Islamic fintechs are set to drive the next major disruption in the financial sector in the Middle East and other regions, as globally mobile millennial and Gen-Z Muslims are increasingly turning to the new age ventures for their financial transactions. But the fast-emerging trend calls for incumbent players of the traditional ecosystems in the Middle
Islamic fintechs are set to drive the next major disruption in the financial sector in the Middle East and other regions, as globally mobile millennial and Gen-Z Muslims are increasingly turning to the new age ventures for their financial transactions.
But the fast-emerging trend calls for incumbent players of the traditional ecosystems in the Middle East to embrace the agile systems needed to make their services accessible to underserved populations beyond Muslim-majority business hubs, if they want to stay ahead of the curve, a sector expert cautioned.
“In the UAE, the Abu Dhabi Global Market (ADGM) found that 83 percent of residents are accepting and adopting fintech solutions by non-financial institutions. Furthermore, 76 percent trust at least one financial technology company with their money over physical banks,” Miljan Stamenkovic, general manager – MENA at Mambu, a leading banking and financial sector technology platform, told Arabian Business.
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“Islamic fintech is a huge emerging market and we’re just scratching the surface,” Stamenkovic predicted.
He said: “We’re seeing Islamic fintechs spring up globally – from the Asia Pacific to Europe and North America. This is because demand is being driven by a young Muslim population, which is more globally mobile than generations before them.”
According to latest studies and surveys by Mambu, the market for Islamic fintech will continue to extend beyond the Middle East strongholds to service Muslim and non-Muslim digital natives around the globe.
The latest Global Islamic Fintech Index (GIFT) report shows that eight countries out of the top 20 Islamic fintech ecosystems globally are not members of the Organisation of Islamic Cooperation (OIC).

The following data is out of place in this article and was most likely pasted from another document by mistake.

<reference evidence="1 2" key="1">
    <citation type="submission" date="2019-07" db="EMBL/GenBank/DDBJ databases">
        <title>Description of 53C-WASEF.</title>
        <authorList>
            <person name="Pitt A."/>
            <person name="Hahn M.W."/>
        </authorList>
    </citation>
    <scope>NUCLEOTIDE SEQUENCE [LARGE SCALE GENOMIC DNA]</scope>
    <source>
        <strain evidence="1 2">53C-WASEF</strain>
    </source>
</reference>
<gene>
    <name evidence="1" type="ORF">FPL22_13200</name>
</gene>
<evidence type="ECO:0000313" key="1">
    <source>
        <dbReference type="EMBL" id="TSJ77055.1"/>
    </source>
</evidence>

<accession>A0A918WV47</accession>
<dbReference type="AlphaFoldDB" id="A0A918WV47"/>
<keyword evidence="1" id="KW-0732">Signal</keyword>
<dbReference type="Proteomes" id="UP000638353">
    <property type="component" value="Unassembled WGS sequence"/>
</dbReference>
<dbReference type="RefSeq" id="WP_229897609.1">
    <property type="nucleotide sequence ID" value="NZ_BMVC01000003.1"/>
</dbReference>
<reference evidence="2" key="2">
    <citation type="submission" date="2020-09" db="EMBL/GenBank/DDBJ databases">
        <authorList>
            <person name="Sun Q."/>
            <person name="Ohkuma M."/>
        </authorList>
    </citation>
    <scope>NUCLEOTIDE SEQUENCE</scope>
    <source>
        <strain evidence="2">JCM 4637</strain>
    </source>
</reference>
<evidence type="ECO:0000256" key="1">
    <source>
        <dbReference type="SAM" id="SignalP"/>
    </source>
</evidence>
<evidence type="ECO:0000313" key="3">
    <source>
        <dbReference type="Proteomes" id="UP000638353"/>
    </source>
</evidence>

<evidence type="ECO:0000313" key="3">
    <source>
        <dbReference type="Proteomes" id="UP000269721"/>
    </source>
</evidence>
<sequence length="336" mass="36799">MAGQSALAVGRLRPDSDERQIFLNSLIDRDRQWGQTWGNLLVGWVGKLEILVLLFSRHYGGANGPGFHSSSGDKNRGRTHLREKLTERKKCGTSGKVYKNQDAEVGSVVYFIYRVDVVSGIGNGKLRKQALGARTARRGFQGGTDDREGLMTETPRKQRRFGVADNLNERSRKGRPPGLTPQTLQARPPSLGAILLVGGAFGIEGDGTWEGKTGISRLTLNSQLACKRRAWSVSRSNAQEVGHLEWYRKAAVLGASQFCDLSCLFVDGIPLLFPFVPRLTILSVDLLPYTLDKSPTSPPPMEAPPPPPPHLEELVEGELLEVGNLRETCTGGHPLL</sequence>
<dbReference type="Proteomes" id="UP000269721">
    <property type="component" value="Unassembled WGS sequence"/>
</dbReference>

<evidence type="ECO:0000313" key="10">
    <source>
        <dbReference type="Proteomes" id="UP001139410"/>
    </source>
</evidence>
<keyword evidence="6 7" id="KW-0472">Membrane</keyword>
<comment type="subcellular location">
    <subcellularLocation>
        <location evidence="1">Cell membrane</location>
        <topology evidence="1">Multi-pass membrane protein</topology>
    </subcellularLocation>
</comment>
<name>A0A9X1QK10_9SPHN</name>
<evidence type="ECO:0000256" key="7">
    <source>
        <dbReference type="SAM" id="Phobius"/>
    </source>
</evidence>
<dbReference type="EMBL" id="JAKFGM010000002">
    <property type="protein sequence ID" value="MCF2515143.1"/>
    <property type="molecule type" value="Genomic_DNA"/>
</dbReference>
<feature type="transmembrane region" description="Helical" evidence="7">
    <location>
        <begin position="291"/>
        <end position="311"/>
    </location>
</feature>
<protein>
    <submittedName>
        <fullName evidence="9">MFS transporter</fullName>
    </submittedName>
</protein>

“And these non-OIC markets are growing rapidly,” Stamenkovic added.
He said while the UK is home to the largest number of Islamic fintechs, Malaysia, Saudi Arabia and the UAE lead the GIFT as the three strongest Islamic finance ecosystems.
Miljan Stamenkovic, general manager – MENA at Mambu.
“But innovation in the Middle East region is currently focused more in the payments space along with deposits and lending. The biggest growth opportunities arguably lie in untapped areas of the market such as insurance and social finance, which remain ripe for disruption,” said the senior executive of Mambu, which works closely with Islamic banks among other financial institutions in the UAE, Saudi Arabia and the wider ME region.
Of late, several new-age fintechs are seen driving innovation in the Islamic banking sector and also disrupting the overall financial and banking sector.
For instance, Malaysia-based HelloGold is developing the world’s first Sharia-compliant mobile application for buying and selling gold, while IslamiChain, an innovative start-up leveraging blockchain technology, is enabling Sharia-compliant philanthropy and compassionate giving.
Other firms disrupting the space include Hakbah, an Islamic fintech which specialises in cooperative savings, and Wethaq, a platform focused on the structuring and distribution of securities in sukuk capital markets.
“Incumbent banks have a way to go if they want to catch up with these new challengers in digitising their services. It’s difficult to say how quickly the industry will embrace this change but with millennial and Gen-Z Muslims expected to make up three quarters of Islamic banking revenue in the next ten years, those that don’t will quickly get left behind,” Stamenkovic said.
Islamic fintech will continue to extend beyond the Middle East strongholds to service Muslim and non-Muslim digital natives around the globe.
The Mambu senior executive, however, pointed out that for banks and financial institutions across the Middle East, there is also a more fundamental hurdle to overcome at a local level.
“Nearly 30 percent of the Middle East’s population is aged between 15 and 29. And it was forecast that 280 million people in the MENA region would own a mobile device by the end of 2020. Yet, more than 80 percent of 15 to 24 years-old were unbanked in the region, according to a 2019 report,” Stamenkovic revealed.
“So, this isn’t just about making Islamic banking more accessible, but the whole process of setting up a bank account. Key to this will be the availability of online and digital services,” he pointed out.
Stamenkovic said if Islamic banks embrace mobile services while remaining Sharia-compliant, they can unlock this unbanked market by giving them the means to make and accept payments in the same way as fintechs and non-financial institutions – without an ATM or the need to visit a brick-and-mortar bank.